Presentation on theme: "SciDAC-II Compass SciDAC-II Compass 1 Vay - Compass 09 Boosted frame e-cloud simulations J.-L. Vay Lawrence Berkeley National Laboratory Compass 2009 all."— Presentation transcript:
SciDAC-II Compass SciDAC-II Compass 1 Vay - Compass 09 Boosted frame e-cloud simulations J.-L. Vay Lawrence Berkeley National Laboratory Compass 2009 all hands meeting - Beam Dynamics session Tech-X, Boulder, CO - Oct 5-6, 2009 SciDAC-II Compass SciDAC-II Compass
SciDAC-II Compass SciDAC-II Compass 2 Vay - Compass 09 Toward fully self-consistent e-cloud simulations To date, electron cloud distributions have been predicted using ‘build-up’ simulations (using Posinst, Ecloud, Cloudland, Warp,…) and provided as inputs to codes calculating their interaction with the beam. This mode of operation is dictated by the widely separate time scales associated with the beam and electrons dynamics: the quasistatic or the boosted frame* methods are used to bridge the time scales in codes like Headtail, QuickPIC, Pehts, CMAD, Warp,…. electron streamlines beam *J.-L. Vay, Phys. Rev. Lett. 98, 130405 (2007) quasistaticboosted frame build-up
SciDAC-II Compass SciDAC-II Compass 3 Vay - Compass 09 This model is appropriate for single bunch instability but fails to capture memory effects for multibunch instabilities. Toward integrating the build-up and interaction phases, we have modified routines related to electron build-up in Warp to accommodate calculations in a boosted frame: – calculation of velocity and angle of particles impacting surfaces, – generation of secondary electrons, – background gas ionization. Toward fully self-consistent e-cloud simulations bunch nbunch n+1
SciDAC-II Compass SciDAC-II Compass 4 Vay - Compass 09 Modified routines successfully benchmarked on SPS toy problem The build-up of electrons was simulated in a fully self-consistent simulation in a boosted frame ( =27). Electrons generated from gas ionization and secondary emission at walls. Assumed continuous focusing. One bunch was simulated, the bunch train being emulated by periodic BC. Excellent agreement with simulations: in the laboratory frame, from the LBNL build-up code Posinst (M. Furman), Warp running in build-up mode.
SciDAC-II Compass SciDAC-II Compass 5 Vay - Compass 09 Fully self-consistent simulation of e-cloud driven instability If not properly resolving the betatron frequency, the choice of the parameter = time step/betatron frequency is critical. The background gas pressure was x10, to trigger a strong instability. At these high electron densities, the electron space charge is large, which may explains observed differences between build-up and full 3D calculations. This is under investigation.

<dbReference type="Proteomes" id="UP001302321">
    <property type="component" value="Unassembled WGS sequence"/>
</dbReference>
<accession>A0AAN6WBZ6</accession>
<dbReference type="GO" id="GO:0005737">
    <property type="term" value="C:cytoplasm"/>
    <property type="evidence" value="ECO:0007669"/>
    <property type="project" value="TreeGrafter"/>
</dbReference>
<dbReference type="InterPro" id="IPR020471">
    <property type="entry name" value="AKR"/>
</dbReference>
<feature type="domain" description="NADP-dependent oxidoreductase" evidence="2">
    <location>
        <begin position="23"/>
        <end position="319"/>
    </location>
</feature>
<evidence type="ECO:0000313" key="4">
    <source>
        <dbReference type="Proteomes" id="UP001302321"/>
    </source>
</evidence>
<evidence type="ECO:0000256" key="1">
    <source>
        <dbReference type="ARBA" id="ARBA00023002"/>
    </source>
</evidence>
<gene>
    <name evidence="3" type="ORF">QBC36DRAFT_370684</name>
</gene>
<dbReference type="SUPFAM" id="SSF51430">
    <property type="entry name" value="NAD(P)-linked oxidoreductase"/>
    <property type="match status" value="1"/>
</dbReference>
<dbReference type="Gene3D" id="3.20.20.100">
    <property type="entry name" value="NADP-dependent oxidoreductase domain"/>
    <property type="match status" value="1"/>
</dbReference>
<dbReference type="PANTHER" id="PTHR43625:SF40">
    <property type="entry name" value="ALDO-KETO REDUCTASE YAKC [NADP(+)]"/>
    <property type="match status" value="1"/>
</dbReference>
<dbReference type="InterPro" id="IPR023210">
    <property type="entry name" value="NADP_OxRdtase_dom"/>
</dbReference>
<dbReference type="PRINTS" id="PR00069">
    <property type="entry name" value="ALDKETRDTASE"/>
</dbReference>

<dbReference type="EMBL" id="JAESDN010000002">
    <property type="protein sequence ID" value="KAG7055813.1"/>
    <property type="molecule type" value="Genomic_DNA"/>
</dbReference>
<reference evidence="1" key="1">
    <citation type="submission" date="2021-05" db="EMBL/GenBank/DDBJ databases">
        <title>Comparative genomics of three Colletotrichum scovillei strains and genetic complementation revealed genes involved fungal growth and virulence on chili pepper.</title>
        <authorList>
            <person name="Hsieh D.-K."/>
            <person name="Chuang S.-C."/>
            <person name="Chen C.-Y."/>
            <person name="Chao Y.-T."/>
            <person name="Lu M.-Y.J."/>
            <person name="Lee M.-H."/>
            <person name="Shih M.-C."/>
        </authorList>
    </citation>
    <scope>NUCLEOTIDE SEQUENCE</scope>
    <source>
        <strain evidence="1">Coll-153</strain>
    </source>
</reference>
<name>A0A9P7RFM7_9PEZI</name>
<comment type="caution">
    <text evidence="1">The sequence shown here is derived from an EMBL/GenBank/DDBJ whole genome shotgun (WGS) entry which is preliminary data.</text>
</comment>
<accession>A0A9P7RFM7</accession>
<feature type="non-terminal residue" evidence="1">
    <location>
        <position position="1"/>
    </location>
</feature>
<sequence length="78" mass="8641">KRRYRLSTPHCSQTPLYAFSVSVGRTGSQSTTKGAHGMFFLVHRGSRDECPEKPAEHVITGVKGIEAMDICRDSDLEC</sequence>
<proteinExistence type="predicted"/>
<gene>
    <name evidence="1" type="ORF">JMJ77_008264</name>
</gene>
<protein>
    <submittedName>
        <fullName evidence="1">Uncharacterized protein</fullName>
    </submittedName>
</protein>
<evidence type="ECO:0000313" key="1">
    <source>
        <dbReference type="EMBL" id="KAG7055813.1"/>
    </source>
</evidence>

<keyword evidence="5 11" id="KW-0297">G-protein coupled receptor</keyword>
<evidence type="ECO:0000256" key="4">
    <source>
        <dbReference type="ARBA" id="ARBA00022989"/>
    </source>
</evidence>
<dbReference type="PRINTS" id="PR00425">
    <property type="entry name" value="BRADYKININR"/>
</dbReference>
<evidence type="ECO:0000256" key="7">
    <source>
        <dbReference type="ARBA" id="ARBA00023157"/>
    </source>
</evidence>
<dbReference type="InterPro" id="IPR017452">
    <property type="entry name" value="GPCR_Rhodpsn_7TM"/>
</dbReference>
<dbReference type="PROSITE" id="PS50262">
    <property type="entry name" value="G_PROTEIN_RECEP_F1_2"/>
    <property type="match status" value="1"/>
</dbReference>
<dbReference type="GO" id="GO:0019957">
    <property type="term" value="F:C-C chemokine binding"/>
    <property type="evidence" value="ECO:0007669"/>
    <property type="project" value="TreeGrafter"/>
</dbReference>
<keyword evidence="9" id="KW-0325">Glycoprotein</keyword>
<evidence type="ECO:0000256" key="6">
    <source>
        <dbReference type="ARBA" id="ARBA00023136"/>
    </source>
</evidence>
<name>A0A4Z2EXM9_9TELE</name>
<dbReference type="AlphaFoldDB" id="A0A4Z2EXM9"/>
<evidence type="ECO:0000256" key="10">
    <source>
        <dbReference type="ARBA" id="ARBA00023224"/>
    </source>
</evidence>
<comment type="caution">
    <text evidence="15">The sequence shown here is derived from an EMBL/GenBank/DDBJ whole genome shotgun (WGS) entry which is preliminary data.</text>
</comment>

SciDAC-II Compass SciDAC-II Compass 6 Vay - Compass 09 Plans Implement calls to gas ionization and secondary electrons generation in Warp’s quasistatic class, Compare fully self-consistent (build-up+beam tracking) simulations between full PIC in a Lorentz boosted frame and quasistatic, cross- benchmarking and assessing the pros and cons of each approach. Replace continuous focusing by FODO lattice and redo above. Modify photo-electron generation class to accommodate boosted frame calculations. Add Monte-Carlo generation of photons radiated by beam, and the generation of photo-electrons at wall. Pursue benchmarking with other ecloud codes (to complement extensive benchmarking done with Headtail and Posinst to date).
Vay - Compass 098 Benchmarking of Warp vs Headtail-1 LHC – =479.6 –N p =1.1 10 11 –continuous focusing x,y =66.0,71.54 x,y =64.28,59.31 –longitudinal motion OFF –n e =10 12- 10 14 –N b ecloud station/turn=10-100 –dipole magnetic field effect: frozen x-motion of electrons –same initial distribution of macro-protons with initial offset of 0.1 y No dipole field e- motion frozen in x e- motion frozen in x
Vay - Compass 099 Benchmarking of Warp vs Headtail-2 LHC – =479.6 –N p =1.1 10 11 –continuous focusing x,y =66.0,71.54 x,y =64.28,59.31 –longitudinal motion ON –n e =10 12- 10 14 –N b ecloud station/turn=10-100 –No dipole magnetic –same initial distribution of macro-protons with initial offset of 0.1 y
Vay - Compass 0910 Benchmarking of Warp vs Headtail-3 LHC – =479.6 –N p =1.1 10 11 –continuous focusing x,y = 66.0, 71.54 x,y,z = 64.28, 59.31, 0.0059 = 3.47 10 -4 p/p = 4.68 10 -4 chrom x,y = 2., 2. –n e =10 11- 10 14 –N b ecloud station/turn=10-100 –dipole magnetic field effect: frozen x-motion of electrons –same initial distribution of macro-protons with initial offset of 0.1 y –threshold 2-particle model for TMCI n e =10 14 m -3 n e =10 13 m -3 n e =10 12 m -3 n e =10 11 m -3 ≈ 6.43 10 11